Theory of Gestalt Therapy

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Theory of Gestalt Therapy

“What is Gestalt Therapy?” This is a question that has divided therapists for decades. Although Gestalt Therapy is based on a set of techniques, it is ultimately the therapist own defined style that makes it unique – from the theatrical techniques of Fritz Perls to the one-on-one approach of Jim Simken.

According to G.M. Yontef (Awareness, Dialogue and Process Pg 203), Gestalt Therapy is: 1. a bringing about of awareness
2. it is based on the I and Thou contact withdrawal process 3. its world view is based on holism and field theory

Each and every one of us seeks to make sense of life’s events, and as such a considerable amount of time is spent in trying to analyse and explain these events. As Fritz Perls himself declares “…man does not perceive things as unrelated isolates, but organizes them in the perpetual process into meaningful wholes.” (The Gestalt Approach and Eye Witness to Therapy). By being able to look at the life we lead and to some extent to the ideas that give it the form it has, we will engender understanding of the world around us and consequently a ‘field theory’ which is fundamental to Gestalt Therapy is formed.

Field Theory

In ‘field theory’ a person is one with his environment and his behaviour reflects this aspect. “Behaviour is a function of the field which it is a part. Experiencing is also a function of the field of which it is part”. (GM Yontef ibid pg 305).

Each field is organized by the dominant need of that moment. Once a need is felt, a figure ground formation develops. The individual meets this need by contacting the environment. When a need is met, the gestalt it organised becomes complete and it no longer exerts an influence. The organism is then free to form new gestalten. Unmet needs on the other hand claim our attention and interfere with the formation of new gestalten.

Cycle of Contact

Gestalt formation is always accompanied by awareness. (Fritz Perls, Hefferline + Goodman – Gestalt Therapy Pg 238). The point at which awareness is formed is the point of contact. In Gestalt therapy we find a four-phase process called the ‘cycle of contact’.

• Fore contact – this is the first phase of the cycle where the individual is aware of a need and the balance is disturbed. As this point the need is figure and everything else is ground.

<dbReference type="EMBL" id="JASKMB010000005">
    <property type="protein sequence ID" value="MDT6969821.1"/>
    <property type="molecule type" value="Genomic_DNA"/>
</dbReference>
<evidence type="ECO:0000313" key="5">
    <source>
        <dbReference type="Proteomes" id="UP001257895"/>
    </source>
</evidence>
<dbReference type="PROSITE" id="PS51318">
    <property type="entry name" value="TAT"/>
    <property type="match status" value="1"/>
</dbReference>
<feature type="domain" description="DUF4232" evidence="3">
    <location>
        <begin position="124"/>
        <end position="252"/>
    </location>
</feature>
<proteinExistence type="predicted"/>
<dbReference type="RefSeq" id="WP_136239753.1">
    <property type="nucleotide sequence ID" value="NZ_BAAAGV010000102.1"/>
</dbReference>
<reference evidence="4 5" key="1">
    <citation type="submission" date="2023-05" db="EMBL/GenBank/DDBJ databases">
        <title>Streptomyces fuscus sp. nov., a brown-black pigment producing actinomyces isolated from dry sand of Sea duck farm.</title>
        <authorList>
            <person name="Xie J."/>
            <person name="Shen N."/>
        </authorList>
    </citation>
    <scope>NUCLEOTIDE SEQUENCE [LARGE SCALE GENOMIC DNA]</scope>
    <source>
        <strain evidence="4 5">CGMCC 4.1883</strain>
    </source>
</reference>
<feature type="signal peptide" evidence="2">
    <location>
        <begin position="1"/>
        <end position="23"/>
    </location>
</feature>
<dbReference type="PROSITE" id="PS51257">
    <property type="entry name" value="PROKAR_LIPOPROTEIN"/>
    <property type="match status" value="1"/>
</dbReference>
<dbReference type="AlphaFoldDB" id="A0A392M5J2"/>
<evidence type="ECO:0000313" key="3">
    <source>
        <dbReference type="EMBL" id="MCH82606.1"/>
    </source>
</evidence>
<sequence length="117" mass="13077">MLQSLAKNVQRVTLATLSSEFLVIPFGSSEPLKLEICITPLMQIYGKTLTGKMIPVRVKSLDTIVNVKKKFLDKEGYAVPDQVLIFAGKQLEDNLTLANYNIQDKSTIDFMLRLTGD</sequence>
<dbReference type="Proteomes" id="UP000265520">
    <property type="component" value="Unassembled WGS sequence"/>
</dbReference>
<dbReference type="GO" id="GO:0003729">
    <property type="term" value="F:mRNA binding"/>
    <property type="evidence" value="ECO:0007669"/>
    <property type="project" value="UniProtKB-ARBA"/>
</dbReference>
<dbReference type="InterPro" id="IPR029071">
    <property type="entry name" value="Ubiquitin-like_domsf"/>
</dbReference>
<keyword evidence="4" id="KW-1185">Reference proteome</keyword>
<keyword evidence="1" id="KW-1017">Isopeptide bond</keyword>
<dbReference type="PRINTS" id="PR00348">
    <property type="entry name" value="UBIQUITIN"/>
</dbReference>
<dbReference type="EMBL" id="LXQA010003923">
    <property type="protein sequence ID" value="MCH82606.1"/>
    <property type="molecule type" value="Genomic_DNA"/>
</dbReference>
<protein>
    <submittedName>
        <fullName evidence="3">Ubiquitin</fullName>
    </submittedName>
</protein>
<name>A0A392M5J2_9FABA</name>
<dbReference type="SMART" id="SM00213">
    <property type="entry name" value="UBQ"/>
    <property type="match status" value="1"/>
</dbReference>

• Contact – in the contact phase, how the need is going to be met is evaluated. Once a possibility of restoring the balance arises, this possibility becomes the figure, and the individual calls upon all his resources to overcome any obstacles that may be encountered. As he identifies more and more with this contact figure, it becomes more distinguished from the ground.

• Final contact follows the contact phase. Here the individual becomes fully engaged with the figure. It is the quality of this contact that will now determine whether or not the need is met. ‘It is the point at which I experience “me” in relation to what is not “me”, when I experience “me” as distinct from “you”. (P. Clarkson + J. Mackewn – Fritz Perls Pg. 55)

• The fourth and final phase is “post contact” where one experiences full satisfaction if contact has been good and complete. At this point growth takes place and balance is restored.

Sometimes the contact cycle is interrupted. It is part of our basic human ability to transcend the situation in which we are able to interrupt the contacting process if it produces too much anxiety or not to our liking. However, gestalt therapy emphasises non-confluence between therapist and client. Thus, although the client can interrupt contact, the therapist, because he does not require any particular contact but relates to what the client does, may not be interrupted and client may re-establish contact.

However, if a need arises and full contact is not made, the need will remain unmet and the gestalt will be incomplete and continue to demand...
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